Lady Warriors Fall To Manasquan In Tournament Of Champions Final, 72-60

Camille Gray in action during the Tournament of Champions final against Manasquan at Cure Insurance Arena, Trenton.

On paper, things happened the way conventional wisdom would dictate: the top-ranked team beat the No. 4 team in a state championship game.

But in the minds of the Warrior Nation faithful who trekked to Trenton on March 18 to cheer on their team, what was on paper didn’t matter, because they knew what was in the hearts of the 11 young women wearing the blue and gold.

And while they may not have a Tournament of Champions first place trophy, the Franklin High School Lady Warriors basketball team certainly has heart. They showed it in games against Watchung Hills Regional and St. Rose, and they showed it against Manasquan.

In their second trip to high school basketball Nirvana in two years, the Lady Warriors fell to the Manasquan Warriors, 72-60 before enthusiastic fans on both sides of the court at Cure Insurance Arena in Trenton.

But the final score does not give a true indication of the game, a game in which Manasquan was seeking revenge for the buzzer-beater loss to Franklin they suffered last year.

During the course of the game, during which Franklin never held a lead, the Lady Warriors were down by as many as 17 points.

But as they have done in the past – including against Manasquan – the Lady Warriors fought back, and came within one point twice in the fourth quarter: the first time off a fast-break bucket by Kennady Schenck with 3:18 left in the game, and the second time after Tiana Jackson sank two free throws with 1:21 left to play.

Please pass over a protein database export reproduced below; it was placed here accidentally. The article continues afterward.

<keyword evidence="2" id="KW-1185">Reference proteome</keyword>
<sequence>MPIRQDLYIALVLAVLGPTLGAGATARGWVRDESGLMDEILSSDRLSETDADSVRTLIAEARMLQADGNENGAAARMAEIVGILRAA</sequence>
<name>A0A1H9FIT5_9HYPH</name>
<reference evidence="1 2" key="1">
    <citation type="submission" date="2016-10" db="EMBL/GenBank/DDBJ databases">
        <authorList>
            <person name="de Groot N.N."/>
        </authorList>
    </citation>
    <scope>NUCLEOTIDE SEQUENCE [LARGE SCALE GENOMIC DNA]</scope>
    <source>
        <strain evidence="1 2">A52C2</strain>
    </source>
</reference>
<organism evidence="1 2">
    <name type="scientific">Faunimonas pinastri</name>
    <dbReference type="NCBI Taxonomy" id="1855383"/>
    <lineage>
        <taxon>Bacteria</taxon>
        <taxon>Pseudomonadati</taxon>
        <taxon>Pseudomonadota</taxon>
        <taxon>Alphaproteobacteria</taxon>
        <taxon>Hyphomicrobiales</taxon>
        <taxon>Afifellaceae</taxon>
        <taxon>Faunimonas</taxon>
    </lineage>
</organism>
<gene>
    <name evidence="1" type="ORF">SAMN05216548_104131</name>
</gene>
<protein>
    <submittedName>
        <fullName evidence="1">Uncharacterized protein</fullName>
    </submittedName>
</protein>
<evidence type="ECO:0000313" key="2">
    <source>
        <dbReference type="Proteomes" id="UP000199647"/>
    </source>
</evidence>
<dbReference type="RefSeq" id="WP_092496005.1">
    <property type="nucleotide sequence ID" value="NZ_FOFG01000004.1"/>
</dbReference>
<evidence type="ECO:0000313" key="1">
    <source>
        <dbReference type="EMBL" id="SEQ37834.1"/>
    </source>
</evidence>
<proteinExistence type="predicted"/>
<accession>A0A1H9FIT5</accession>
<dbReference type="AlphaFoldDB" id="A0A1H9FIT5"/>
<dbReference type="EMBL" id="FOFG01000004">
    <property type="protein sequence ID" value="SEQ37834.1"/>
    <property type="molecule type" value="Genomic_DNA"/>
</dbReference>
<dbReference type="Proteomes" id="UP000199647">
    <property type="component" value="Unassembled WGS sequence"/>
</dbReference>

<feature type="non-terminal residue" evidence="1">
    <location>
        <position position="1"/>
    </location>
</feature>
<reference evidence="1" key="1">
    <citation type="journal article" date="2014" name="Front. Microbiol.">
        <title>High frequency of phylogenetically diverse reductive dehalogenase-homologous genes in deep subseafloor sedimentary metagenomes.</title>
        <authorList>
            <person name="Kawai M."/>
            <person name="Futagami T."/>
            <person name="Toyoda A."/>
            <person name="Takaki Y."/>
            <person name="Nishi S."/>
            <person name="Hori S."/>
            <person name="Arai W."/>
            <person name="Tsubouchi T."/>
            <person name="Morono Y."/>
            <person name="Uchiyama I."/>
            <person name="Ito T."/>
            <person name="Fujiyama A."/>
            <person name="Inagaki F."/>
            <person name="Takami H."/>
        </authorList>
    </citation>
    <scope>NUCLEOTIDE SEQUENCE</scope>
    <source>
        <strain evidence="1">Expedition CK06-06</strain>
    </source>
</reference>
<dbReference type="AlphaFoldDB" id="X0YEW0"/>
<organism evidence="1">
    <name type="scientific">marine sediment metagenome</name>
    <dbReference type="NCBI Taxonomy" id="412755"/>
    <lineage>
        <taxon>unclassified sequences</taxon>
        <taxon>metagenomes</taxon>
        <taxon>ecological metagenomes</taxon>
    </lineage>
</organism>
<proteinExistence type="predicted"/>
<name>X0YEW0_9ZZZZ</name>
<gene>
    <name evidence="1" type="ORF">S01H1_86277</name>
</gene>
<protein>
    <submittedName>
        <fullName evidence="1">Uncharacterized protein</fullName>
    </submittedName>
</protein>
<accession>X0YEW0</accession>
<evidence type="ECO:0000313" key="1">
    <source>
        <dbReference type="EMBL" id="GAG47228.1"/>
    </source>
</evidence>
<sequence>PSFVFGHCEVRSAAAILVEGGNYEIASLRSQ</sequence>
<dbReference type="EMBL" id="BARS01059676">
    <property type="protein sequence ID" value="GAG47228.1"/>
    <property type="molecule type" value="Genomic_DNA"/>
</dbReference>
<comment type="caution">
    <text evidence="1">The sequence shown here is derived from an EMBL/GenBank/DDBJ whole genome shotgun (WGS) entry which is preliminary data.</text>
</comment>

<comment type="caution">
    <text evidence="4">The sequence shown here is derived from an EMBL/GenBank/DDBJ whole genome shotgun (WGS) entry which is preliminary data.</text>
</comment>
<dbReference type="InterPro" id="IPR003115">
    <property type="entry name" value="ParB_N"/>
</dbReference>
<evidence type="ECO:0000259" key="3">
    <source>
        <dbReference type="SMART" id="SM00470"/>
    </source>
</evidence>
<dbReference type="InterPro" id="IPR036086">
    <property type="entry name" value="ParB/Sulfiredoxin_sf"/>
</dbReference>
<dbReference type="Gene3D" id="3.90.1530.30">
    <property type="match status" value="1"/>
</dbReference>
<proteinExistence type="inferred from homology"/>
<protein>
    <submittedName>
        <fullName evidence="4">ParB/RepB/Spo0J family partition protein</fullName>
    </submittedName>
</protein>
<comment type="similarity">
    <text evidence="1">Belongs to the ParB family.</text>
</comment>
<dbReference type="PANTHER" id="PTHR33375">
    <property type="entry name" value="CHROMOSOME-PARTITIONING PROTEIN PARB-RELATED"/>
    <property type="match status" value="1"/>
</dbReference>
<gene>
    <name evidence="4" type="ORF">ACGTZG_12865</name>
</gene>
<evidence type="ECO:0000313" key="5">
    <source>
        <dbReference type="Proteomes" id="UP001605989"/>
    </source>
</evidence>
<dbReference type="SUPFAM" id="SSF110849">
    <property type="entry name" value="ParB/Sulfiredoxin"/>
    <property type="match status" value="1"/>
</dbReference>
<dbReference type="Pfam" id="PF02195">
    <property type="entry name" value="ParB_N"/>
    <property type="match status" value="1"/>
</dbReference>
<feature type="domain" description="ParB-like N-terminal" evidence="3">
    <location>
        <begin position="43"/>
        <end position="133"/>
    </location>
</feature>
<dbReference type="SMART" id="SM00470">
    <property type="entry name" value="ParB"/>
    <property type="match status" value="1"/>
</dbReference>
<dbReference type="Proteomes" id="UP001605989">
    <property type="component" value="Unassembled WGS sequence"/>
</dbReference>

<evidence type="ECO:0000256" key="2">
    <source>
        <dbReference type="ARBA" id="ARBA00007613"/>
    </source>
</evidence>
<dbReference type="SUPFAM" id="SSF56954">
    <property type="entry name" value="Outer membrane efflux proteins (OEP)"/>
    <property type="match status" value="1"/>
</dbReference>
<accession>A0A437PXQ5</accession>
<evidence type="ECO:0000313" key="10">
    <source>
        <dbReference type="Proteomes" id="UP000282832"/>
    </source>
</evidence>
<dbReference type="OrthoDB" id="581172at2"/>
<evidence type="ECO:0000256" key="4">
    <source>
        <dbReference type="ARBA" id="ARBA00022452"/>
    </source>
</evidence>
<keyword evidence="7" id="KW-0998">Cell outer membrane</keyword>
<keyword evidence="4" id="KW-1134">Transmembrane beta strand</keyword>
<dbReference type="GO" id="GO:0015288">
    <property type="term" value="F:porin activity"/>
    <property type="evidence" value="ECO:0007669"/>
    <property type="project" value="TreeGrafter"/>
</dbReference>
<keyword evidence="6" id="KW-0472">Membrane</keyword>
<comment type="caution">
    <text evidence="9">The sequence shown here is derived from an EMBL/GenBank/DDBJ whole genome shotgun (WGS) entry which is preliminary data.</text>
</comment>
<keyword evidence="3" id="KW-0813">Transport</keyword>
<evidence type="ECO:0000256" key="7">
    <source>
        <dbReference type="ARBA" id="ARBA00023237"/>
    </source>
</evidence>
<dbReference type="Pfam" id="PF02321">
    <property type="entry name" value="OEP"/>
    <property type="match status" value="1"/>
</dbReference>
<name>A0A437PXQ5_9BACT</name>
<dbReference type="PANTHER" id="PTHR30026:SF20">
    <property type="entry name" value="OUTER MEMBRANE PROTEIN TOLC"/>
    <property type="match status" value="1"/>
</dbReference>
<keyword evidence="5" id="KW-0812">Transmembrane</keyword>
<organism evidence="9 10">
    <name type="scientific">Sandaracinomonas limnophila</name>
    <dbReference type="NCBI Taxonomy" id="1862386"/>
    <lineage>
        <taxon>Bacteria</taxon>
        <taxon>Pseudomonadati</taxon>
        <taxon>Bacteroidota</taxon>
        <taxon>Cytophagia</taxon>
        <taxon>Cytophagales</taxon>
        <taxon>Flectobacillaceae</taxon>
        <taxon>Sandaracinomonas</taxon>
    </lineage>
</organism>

But both times, Manasquan found a way to rebuild its lead. With 1:16 left in the game, Manasquan went on an 11-0 run that sealed Franklin’s fate.

Manasquan was first to score, on a shot in the paint by Faith Masonius. That was quickly answered by a bucket on the other side of the court by Jackson to even the score.

The teams traded nine missed shots between them before Keona Schenck fouled Manasquan’s Dara Mabry, who then converted one of her two foul shots.

Two converted foul shots by Mabrey after a Diamond Miller foul put Manasquan up 5-2, but three-pointer by Keona Schenck even the score for the second time,

Manasquan took another two-point lead after a field goal by Masonius, and the Lady Warriors answered with a bucket by Miller to toe teh score for the third time with 2:38 left in the first quarter.

Scores by Manasquan’s Lola Mullaney and Masonius gave the Warriors an 11-7 lead, but that quickly evaporated with two buckets by Jackson, the last coming with 1:04 left in the first quarter.

Mullaney finished the scoring for the frame with a three-pointer with 38 seconds left, giving Manasquan a 14-11 lead at the buzzer.

The Lady Warriors’s train to repeating a TOC championship went off the rails in the second quarter, when Manasquan outscored them 18-9, to take a 32-20 lead into the locker room at halftime.

With the score 17-16 with 5:06 left in the quarter, Manasquan went on an 11-0 run, driving the score to 28-16, before Miller scored on a fast break with 1:06 left in the half.

The teams traded baskets for the final minute of play, and Manasquan left with their sizeable lead.

Franklin shot 30 percent from the floor in the first half, compared to Manasquan’s 40 percent. The lady Warriors hit on 17 percent of their three-point attempts, while Manasquan again recorded 40 percent of theirs.